S-27 Review – Finborough Theatre

S-27

by Sarah Grochala

 

 

It is sweltering hot and a guillotine like camera click is the only sound that fills the room, apart that is, from a boy’s desperate wail for his mother.  So begins Sarah Grochala’s potent play S-27 which has been given an emotionally gut wrenching production at Finborough theatre in a piece which may not teach you anything new about the atrocities of human oppression but will place you right at the centre of it. 

 

Nameless and faceless S-27’s stream through May’s room getting their photographs taken before walking ominously through their last door.  But May is beginning to apply names and stories to these faces and as each person comes and goes, she takes on the role of a Confessor for the dead and her hard worn facade begins to crack. 

 

Grochala cleverly keeps her unspecified regime invisible in all but May and her assistant June, whose evident pleasure in torture is the only physical indication of their terrifying power.   But they are are inherently laced into every threatened ‘them’ and ‘they’ and the undercurrent of violence is evident in the terrified inmates and broken gaolers.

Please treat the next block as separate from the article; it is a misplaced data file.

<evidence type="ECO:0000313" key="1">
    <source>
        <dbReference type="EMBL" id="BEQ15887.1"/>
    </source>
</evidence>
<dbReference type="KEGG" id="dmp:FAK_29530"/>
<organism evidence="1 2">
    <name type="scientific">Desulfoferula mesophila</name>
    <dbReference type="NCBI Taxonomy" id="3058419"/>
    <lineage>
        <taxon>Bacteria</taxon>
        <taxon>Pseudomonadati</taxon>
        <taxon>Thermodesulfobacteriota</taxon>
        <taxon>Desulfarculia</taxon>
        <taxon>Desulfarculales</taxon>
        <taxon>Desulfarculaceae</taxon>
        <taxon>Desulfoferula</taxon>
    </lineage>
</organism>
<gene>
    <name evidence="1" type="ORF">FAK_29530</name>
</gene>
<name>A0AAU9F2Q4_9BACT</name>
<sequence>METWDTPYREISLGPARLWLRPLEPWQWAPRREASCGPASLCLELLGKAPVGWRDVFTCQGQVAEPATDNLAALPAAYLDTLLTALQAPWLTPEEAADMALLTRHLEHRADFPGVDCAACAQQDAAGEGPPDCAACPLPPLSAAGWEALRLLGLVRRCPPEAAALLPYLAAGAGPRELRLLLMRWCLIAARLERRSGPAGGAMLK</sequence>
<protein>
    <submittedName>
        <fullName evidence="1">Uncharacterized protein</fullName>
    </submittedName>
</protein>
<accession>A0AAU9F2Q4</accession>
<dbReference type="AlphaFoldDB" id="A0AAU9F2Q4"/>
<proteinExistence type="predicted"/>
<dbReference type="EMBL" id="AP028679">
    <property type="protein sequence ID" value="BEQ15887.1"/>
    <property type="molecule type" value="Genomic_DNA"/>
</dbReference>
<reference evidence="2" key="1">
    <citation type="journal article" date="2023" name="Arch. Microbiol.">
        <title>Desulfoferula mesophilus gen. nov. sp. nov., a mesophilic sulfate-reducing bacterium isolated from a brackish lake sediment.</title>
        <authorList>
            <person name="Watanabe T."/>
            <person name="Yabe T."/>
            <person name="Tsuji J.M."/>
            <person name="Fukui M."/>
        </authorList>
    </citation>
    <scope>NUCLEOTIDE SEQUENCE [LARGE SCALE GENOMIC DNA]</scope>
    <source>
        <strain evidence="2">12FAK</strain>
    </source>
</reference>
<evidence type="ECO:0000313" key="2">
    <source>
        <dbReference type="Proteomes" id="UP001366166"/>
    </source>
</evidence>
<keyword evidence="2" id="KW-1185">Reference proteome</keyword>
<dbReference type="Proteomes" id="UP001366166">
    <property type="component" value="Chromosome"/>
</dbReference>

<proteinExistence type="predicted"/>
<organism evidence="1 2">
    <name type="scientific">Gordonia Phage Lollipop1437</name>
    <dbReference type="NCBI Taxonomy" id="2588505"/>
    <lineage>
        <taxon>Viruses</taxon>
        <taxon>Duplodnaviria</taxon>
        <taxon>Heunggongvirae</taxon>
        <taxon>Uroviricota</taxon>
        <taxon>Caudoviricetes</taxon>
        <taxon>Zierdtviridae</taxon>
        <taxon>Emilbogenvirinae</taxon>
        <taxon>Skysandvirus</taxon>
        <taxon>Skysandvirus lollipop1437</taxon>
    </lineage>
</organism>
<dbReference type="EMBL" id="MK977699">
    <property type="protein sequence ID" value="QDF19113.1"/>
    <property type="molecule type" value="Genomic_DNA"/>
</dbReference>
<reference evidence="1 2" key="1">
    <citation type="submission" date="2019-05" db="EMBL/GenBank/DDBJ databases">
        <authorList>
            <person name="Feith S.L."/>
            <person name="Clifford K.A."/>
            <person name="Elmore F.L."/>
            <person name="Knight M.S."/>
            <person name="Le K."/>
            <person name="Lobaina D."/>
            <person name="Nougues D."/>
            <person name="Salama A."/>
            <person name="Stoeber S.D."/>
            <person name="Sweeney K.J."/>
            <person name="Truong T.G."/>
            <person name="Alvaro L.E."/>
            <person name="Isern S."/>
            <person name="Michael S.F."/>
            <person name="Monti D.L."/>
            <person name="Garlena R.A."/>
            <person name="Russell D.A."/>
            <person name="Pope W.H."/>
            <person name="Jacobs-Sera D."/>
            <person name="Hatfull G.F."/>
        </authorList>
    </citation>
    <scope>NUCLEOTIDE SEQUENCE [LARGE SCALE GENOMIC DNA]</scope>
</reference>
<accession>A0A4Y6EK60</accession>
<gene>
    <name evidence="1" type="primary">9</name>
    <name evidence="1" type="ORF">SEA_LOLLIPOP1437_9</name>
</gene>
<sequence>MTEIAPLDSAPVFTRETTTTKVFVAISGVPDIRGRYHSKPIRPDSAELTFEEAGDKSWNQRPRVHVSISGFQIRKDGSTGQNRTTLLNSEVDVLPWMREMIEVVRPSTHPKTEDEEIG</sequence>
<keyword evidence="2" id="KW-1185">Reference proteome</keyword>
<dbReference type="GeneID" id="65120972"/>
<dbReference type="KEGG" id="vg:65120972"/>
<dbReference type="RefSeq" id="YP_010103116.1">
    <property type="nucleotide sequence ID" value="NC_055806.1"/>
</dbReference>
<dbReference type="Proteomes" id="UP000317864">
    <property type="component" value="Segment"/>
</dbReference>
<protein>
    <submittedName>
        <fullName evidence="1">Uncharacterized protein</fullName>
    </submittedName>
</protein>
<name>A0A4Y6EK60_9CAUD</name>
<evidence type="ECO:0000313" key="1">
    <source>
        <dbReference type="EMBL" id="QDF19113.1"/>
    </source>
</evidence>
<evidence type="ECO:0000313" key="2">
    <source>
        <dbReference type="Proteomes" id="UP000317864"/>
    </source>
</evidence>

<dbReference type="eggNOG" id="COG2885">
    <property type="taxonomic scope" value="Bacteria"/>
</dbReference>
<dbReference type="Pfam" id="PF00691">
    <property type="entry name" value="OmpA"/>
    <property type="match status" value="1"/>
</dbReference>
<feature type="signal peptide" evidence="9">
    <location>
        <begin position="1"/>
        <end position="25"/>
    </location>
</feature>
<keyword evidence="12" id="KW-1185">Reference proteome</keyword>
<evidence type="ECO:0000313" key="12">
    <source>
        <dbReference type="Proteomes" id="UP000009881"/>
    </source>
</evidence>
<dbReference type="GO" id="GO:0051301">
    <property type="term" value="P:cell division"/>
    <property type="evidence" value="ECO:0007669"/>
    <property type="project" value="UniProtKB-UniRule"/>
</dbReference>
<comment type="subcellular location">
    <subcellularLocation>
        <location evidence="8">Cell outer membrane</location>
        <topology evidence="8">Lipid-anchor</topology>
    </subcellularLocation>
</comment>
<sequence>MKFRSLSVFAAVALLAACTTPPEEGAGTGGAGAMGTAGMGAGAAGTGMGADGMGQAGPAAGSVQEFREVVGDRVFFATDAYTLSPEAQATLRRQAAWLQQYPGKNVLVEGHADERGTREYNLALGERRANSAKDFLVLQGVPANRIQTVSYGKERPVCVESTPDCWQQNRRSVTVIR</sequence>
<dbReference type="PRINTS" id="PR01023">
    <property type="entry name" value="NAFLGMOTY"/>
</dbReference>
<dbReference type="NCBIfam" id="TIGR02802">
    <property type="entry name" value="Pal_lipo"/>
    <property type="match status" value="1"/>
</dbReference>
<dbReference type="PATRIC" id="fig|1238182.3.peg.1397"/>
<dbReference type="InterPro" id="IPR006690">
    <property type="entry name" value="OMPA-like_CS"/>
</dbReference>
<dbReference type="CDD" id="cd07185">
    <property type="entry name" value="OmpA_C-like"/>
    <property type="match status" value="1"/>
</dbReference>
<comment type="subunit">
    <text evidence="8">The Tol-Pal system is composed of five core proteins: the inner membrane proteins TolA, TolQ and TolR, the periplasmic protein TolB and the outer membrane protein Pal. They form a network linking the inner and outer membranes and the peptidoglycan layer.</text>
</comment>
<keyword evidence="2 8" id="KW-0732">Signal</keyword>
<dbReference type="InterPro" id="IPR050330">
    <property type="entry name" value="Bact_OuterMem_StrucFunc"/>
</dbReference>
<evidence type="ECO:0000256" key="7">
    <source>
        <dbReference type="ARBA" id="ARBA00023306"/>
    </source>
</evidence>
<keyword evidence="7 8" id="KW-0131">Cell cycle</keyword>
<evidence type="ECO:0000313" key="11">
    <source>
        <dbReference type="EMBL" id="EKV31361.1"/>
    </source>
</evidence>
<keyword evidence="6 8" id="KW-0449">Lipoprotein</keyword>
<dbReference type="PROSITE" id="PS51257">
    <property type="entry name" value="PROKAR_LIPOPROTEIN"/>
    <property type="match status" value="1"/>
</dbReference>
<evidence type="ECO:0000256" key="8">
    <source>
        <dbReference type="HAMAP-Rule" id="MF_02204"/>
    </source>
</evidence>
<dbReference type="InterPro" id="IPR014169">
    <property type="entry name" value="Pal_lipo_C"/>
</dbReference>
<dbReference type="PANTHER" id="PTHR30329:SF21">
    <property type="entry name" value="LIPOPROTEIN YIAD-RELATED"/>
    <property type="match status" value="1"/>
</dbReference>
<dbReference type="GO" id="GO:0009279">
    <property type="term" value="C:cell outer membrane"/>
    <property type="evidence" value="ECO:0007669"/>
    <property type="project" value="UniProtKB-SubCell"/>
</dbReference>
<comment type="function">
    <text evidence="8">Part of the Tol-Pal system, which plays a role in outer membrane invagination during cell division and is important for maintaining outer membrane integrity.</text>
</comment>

A series of one on one scenes slowly shows humanity cracking through this chilling oak of power but it also means that the wider picture is simplified down into black and white situations, the regime is clearly bad, the oppressed are clearly good, when perhaps a more subtle look at individuals working within these groups would have been more interesting.  Grochala almost does this with an aggressive prisoner who used to be a bullying Police Captain, but it is the only glimpse of a less clear cut vision that we see. 

 

This simplicity does lend itself to some raw emotional moments however which are performed  with intense focus by the cast.  Pippa Nixon brings a taut strength to May which melts beautifully into a hopeful idealism and Brooke Kinsella is both hateful and pitiable as the cold June.  

 

S-27 may have an obvious message, but it succeeds in putting the audience for a moment into the shoes of both the oppressed and the oppressors and shows that even in the most desperate of situations hope springs eternal. 

 

Runs until Saturday, 4 July 2009

Tuesday to Saturday Evenings at 7.30pm. Sunday Matinees at 3.00pm. Saturday Matinees at 3.00pm (from 20 June).

 

Review originally published on Broadway Baby http://www.broadwaybaby.com/